California Proposition 65 Reformulation of DINP in Consumer Products
SAFEGUARDS | Consumer Products NO. 055/17
A number of Prop 65 settlement agreements involving DINP have been reached for a variety of products. Some of these allow a Prop 65 warning label as an alternative.
California Proposition 65 (Prop 65 ) is the ‘Safe Drinking Water and Toxic Enforcement Act of 1986’, a ballot initiative passed overwhelmingly by California residents in November 1986. It requires the state to publish a list of chemicals  that are known to cause cancer, birth defects or reproductive harm. The list was first published in 1987 and is updated at least once a year.
Prop 65 places two important provisions  for companies doing business in California. These are:
- Providing a clear and reasonable warning before knowingly and intentionally exposing anyone to a listed chemical. Once a chemical is listed, businesses have 12 months to comply with this requirement. The new and revised language for a clear and reasonable warning  will become effective on August 30, 2018.
- Prohibiting from knowingly discharging a listed chemical into sources of drinking water. Once a chemical is listed, businesses have 20 months to comply with this requirement
Businesses with less than 10 employees and government agencies are exempt from these 2 provisions. Businesses are also exempt from these provisions if the exposures create no significant risk of cancer, birth defects or other reproductive harm.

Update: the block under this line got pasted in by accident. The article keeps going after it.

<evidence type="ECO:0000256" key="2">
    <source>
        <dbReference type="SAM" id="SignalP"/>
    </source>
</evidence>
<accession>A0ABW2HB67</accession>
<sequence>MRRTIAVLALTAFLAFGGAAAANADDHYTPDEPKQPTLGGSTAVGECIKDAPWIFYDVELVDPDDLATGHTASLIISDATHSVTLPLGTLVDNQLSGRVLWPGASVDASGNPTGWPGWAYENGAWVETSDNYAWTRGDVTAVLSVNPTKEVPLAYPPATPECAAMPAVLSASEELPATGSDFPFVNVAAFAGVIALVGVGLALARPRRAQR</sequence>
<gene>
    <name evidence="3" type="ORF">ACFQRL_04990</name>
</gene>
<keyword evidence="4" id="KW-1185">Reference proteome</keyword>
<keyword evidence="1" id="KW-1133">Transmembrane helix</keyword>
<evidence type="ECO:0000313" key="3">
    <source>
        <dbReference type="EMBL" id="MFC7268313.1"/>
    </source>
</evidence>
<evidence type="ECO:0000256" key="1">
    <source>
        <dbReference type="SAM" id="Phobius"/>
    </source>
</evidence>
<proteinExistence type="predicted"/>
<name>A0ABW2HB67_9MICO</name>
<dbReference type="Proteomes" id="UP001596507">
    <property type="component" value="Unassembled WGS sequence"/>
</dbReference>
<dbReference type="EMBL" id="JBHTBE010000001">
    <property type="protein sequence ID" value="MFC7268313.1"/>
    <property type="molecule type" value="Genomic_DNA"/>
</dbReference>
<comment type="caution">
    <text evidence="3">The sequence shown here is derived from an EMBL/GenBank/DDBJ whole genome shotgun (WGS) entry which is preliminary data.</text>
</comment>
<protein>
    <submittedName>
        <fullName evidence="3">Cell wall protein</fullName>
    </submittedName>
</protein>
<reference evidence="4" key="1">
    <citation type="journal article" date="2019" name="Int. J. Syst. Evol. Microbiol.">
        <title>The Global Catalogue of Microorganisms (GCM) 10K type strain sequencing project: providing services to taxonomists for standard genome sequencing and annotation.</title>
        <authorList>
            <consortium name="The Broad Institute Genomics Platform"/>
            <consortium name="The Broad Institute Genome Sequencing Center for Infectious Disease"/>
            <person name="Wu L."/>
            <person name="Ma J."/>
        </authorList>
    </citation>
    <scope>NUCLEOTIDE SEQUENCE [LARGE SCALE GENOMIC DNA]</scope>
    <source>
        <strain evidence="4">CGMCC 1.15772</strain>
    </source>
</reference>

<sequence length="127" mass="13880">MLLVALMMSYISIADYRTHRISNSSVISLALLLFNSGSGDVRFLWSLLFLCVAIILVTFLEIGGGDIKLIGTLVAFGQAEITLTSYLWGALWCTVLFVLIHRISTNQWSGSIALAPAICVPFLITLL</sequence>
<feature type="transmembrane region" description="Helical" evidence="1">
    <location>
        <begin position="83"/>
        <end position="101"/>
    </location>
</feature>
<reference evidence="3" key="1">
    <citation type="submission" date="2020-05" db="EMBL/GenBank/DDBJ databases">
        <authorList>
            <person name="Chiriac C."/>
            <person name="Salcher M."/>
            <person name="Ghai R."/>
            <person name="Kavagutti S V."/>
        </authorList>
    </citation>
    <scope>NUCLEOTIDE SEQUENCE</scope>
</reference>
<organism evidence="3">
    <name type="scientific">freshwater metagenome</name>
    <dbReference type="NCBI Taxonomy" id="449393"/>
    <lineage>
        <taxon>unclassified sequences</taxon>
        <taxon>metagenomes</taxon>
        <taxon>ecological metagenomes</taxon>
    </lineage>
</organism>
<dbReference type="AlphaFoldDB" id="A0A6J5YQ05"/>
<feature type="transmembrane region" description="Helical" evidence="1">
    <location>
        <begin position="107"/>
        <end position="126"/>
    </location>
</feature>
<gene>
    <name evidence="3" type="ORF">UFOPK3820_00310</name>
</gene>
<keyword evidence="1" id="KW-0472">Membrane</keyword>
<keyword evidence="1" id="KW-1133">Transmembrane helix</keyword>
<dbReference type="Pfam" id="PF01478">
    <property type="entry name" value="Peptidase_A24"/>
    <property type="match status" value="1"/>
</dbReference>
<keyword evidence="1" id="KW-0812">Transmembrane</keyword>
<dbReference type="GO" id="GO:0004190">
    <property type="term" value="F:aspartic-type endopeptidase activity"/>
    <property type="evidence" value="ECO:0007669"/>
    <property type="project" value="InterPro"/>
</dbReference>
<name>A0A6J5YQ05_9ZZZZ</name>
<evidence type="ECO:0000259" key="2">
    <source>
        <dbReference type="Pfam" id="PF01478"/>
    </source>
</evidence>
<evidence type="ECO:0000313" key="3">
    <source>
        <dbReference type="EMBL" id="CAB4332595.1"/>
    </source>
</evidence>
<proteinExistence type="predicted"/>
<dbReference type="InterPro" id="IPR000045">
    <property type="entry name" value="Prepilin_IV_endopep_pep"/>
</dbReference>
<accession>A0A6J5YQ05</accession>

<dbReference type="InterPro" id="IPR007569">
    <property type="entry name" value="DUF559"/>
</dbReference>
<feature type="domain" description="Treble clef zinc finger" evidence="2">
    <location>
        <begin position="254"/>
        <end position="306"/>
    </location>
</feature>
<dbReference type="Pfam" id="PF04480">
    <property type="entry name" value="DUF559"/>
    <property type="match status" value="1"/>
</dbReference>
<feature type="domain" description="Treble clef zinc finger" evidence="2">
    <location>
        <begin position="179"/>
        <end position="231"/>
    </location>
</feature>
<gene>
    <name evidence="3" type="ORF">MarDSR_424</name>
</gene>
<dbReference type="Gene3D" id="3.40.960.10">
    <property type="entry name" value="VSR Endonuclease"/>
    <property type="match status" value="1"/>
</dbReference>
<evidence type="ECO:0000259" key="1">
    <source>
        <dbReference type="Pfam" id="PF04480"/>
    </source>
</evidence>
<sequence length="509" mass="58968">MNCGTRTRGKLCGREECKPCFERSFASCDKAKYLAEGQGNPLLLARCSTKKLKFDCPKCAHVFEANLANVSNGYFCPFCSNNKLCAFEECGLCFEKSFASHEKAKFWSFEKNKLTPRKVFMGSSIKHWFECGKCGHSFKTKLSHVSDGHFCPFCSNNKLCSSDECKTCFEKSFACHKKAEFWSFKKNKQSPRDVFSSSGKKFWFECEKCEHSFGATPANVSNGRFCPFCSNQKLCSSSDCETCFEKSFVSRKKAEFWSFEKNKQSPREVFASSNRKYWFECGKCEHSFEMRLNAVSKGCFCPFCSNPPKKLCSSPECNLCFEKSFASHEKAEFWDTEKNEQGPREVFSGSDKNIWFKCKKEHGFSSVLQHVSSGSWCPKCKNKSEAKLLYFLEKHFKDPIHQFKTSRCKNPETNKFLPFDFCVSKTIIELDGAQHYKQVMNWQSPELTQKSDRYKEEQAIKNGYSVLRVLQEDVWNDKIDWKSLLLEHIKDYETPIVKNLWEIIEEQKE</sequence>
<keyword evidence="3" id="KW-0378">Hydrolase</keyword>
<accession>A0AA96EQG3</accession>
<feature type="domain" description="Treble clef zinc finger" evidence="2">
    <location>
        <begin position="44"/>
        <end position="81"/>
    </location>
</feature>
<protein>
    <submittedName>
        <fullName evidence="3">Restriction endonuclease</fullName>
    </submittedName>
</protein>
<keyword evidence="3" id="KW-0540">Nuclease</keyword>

On December 12, 2013, diisononyl phthalate (DINP ) was added to the Prop 65 list of chemicals as a chemical known to cause cancer. This amendment took effect on December 20, 2013. Since December 20, 2014, enforcement actions against businesses that fail to warn consumers about exposure to DINP have resulted in a number of settlement agreements .
Since the latter part of 2016, there have been a number of Prop 65 settlement agreements requiring the reformulation of DINP and/or providing a Prop 65 warning label in a wide variety of products. A Prop 65 settlement is a consent agreement between the parties named in the settlement and a party not named in a settlement is not bound by that settlement.
Highlights of these settlement agreements are summarized in Table 1.
|Entry||Product||Reformulation for DINP/warning|
|1||Bean bag covers||≤ 1000 ppm|
|2||Disposable foam earplugs||≤ 1000 ppm|
|3||Drawer liners||≤ 1000 ppm|
|4||Folios, keyboards and USB extension cords||≤ 1000 ppm otherwise warning|
|5||Reusable wine safeguards||≤ 1000 ppm otherwise warning|
|6||Security cables and their component parts||≤ 1000 ppm otherwise warning|
|7||Tire inflators||≤ 1000 ppm otherwise warning|
|8||Vinyl/PVC eyelash curler grips||≤ 1000 ppm|
Throughout a global network of laboratories, SGS can offer comprehensive testing, product assessments and consultancy services related to California Proposition 65 to assist your risk management in your supply chain for consumer goods such as DIYs, electrical and electronics, hardgoods products, juvenile products, and textile & toy products. For further information, please visit our website.
For enquiries, please contact:
Global Hardlines Information and Innovation Manager
t: +852 2774 7420
Stay on top of regulatory changes within your industry: subscribe to SafeGuardS!© SGS Group Management SA - 2017 - All rights reserved - SGS is a registered trademark of SGS Group Management SA. This is a publication of SGS, except for 3rd parties’ contents submitted or licensed for use by SGS. SGS neither endorses nor disapproves said 3rd parties contents. This publication is intended to provide technical information and shall not be considered an exhaustive treatment of any subject treated. It is strictly educational and does not replace any legal requirements or applicable regulations. It is not intended to constitute consulting or professional advice. The information contained herein is provided “as is” and SGS does not warrant that it will be error-free or will meet any particular criteria of performance or quality. Do not quote or refer any information herein without SGS’s prior written consent.